Some commentators (including NASAA) have suggested that the SEC’s proposing release rejected self-certification as a “reasonable” verifying action. In my view, this overstates both the actual language and tone of the SEC release. Certainly, the SEC did not endorse self-certification as a sufficient stand-alone verifying step for most offerings. Neither did the SEC reject such self-certification. Instead the SEC asked for comments on what circumstances, if any, limiting verifying steps solely to checking-the-box would be “reasonable.” In this regard, the information that many issuers will have about a prospective investor will not be limited solely to one checked box on a subscription agreement. However, the amount of information the issuer has about an investor may be significantly limited for prospective investors attracted to an offering through the internet or other mass media and with whom the issuer had no relationship before the offering.
Non-Exclusive Safe Harbors
In addition to rejecting self-certification, NASAA recommended that the SEC adopt new non-exclusive “safe harbors” that would be deemed to be reasonable verification steps. For individuals, NASAA suggested income should be verified by investors providing tax returns, Forms W-2 or 1099 or recent pay stubs. For individual net worth, NASAA suggested bank and brokerage statements, real estate appraisals or tax assessments coupled with an investor sworn list of all liabilities. In addition to NASAA, supporters of requiring documentary evidence of financial wherewithal include the SEC’s Investor Advisory Committee (here
Underlying the suggestion to use documentary evidence of financial wherewithal may be the belief that bright-line safe harbors will reduce fraud under new Rule 506(c). There is concern that unscrupulous promoters will take advantage of GS to foist unsuitable or fraudulent investments on non-accredited investors (who may find it all too easy to lie about their financial wherewithal under the SEC’s “facts and circumstances” proposal).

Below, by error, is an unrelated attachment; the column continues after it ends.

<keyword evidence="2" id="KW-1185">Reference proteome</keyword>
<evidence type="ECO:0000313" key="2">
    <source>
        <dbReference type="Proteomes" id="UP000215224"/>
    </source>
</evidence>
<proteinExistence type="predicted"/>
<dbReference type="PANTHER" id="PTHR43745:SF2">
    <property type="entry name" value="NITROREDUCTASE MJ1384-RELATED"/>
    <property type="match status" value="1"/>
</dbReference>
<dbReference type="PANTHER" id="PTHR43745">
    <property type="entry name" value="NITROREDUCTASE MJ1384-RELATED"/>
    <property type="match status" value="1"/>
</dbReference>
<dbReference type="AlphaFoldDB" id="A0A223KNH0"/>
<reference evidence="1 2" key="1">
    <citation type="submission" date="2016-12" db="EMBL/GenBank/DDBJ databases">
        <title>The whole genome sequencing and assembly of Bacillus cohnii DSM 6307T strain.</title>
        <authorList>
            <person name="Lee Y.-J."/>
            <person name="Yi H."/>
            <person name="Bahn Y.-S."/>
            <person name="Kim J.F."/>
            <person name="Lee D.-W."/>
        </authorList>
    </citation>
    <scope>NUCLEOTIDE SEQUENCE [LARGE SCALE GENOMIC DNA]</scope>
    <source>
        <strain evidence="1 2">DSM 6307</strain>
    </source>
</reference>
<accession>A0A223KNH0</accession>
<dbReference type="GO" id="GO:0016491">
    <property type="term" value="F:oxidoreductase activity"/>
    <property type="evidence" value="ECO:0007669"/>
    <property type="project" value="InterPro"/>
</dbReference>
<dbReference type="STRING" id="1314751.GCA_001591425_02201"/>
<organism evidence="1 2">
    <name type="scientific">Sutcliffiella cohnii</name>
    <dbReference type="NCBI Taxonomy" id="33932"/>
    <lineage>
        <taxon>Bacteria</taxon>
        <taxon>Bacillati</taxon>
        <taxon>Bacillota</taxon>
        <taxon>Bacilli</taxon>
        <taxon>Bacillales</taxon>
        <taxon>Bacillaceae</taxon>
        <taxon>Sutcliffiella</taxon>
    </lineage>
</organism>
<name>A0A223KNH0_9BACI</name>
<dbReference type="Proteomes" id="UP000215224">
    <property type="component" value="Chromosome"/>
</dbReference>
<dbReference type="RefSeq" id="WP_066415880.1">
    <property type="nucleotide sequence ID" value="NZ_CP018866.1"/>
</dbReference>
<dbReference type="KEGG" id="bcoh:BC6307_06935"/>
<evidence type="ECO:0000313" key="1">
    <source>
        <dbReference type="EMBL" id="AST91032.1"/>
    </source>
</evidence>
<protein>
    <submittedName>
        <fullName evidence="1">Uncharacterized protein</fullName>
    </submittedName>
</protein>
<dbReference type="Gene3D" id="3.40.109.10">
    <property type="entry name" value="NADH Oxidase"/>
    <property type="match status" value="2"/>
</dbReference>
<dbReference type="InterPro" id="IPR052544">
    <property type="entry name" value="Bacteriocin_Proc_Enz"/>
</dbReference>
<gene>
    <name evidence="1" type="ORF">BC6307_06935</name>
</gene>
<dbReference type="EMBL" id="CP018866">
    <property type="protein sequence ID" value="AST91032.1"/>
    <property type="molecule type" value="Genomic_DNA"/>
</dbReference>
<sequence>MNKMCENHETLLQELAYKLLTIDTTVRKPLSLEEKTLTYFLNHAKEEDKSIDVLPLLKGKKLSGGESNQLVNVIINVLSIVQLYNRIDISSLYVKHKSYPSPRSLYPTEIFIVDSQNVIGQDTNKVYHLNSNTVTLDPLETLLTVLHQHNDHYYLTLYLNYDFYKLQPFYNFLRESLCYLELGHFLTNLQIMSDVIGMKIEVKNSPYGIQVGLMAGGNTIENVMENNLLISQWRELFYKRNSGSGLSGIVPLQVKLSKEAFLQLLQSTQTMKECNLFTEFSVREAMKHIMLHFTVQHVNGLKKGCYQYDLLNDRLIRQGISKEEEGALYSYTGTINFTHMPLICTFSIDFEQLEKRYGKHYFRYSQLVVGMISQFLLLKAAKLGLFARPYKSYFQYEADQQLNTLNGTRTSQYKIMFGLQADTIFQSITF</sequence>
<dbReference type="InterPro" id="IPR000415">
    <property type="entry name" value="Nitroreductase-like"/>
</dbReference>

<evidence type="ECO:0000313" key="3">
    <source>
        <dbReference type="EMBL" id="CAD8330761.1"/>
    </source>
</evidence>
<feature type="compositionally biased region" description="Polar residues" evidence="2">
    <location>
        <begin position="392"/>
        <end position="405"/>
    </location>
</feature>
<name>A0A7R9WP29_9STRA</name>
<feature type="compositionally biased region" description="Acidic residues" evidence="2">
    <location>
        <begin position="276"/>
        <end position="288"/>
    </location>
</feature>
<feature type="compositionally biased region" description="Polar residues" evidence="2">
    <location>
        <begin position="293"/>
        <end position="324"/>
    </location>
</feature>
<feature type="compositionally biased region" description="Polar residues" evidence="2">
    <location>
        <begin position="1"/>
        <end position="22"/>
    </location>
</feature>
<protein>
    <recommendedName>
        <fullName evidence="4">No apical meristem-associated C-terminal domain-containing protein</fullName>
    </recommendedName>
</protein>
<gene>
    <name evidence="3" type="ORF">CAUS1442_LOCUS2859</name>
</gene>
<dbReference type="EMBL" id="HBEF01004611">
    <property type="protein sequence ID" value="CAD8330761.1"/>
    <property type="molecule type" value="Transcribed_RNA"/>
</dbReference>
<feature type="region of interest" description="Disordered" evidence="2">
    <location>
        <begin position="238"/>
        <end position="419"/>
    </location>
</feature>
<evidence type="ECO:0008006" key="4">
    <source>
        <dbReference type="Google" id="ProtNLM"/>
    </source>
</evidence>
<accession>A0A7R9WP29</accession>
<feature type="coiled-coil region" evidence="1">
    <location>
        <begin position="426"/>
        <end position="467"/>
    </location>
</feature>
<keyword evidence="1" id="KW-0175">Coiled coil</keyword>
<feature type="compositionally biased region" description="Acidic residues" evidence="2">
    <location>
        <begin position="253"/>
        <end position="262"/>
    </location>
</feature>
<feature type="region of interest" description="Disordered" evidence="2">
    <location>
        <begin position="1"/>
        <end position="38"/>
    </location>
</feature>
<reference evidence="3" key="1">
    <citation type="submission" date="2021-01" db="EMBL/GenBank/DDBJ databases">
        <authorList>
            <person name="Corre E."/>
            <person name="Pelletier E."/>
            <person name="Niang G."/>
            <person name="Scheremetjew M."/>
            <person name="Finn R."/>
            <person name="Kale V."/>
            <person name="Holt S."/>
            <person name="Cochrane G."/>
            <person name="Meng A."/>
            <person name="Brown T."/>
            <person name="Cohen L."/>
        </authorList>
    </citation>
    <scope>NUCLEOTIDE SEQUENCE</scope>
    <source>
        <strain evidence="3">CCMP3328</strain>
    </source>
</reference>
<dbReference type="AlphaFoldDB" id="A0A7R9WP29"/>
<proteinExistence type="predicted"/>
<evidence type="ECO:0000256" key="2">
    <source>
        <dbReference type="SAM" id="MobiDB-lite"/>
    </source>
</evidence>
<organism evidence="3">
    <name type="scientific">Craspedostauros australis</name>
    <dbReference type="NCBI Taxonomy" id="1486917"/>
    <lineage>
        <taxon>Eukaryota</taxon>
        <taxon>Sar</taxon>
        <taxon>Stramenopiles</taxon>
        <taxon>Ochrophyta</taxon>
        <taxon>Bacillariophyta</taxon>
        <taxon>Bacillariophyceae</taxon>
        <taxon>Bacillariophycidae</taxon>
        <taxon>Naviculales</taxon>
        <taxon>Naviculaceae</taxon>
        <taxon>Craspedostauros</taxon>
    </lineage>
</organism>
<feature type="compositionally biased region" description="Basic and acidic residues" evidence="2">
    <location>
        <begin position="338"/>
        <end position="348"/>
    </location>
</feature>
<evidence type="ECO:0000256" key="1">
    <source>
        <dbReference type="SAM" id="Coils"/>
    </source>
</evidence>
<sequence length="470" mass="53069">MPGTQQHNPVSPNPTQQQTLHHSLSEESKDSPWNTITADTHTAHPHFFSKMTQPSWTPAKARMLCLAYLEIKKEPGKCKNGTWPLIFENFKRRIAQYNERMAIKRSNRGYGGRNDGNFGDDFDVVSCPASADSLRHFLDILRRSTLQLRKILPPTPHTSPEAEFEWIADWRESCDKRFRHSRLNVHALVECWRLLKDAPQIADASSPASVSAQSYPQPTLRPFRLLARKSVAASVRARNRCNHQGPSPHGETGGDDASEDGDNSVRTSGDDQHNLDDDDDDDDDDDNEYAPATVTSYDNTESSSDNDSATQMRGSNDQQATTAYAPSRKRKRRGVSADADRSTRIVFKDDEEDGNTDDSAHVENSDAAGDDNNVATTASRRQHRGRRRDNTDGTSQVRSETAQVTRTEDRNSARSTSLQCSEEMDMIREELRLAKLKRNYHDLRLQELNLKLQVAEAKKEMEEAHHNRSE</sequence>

The SEC’s proposing release, as well as a number of commentators, expressed concerns about the bright-line “safe harbor” approach. First, there were worries that behaviors initially adopted as non-exclusive safe harbors would rapidly morph into industry standard mandatory minimums for reasonable verification steps. Second, there were concerns that many prospective investors would refuse to provide sensitive personal information as a precondition to making an investment. In the decades that Regulation D has been used as an effective capital raising exemption, established industry custom never included investors providing tax returns, W-2s, brokerage statements or property appraisals as a pre-condition to establishing accredited investor status.
Critics of the SEC’s facts and circumstances approach warn that the absence of safe-harbor certainty about “reasonable” verification actions will lead to protracted litigation about the issuer’s conduct when disappointed investors attempt to recoup their losses in litigation. It is unlikely, according to such critics, that the facts and circumstances issues could be resolved until trial. Such critics also suggest that many issuers and their advisers concerned about the absence of safe-harbor certainty will choose not to rely on New Rule 506(c) as an effective capital raising exemption.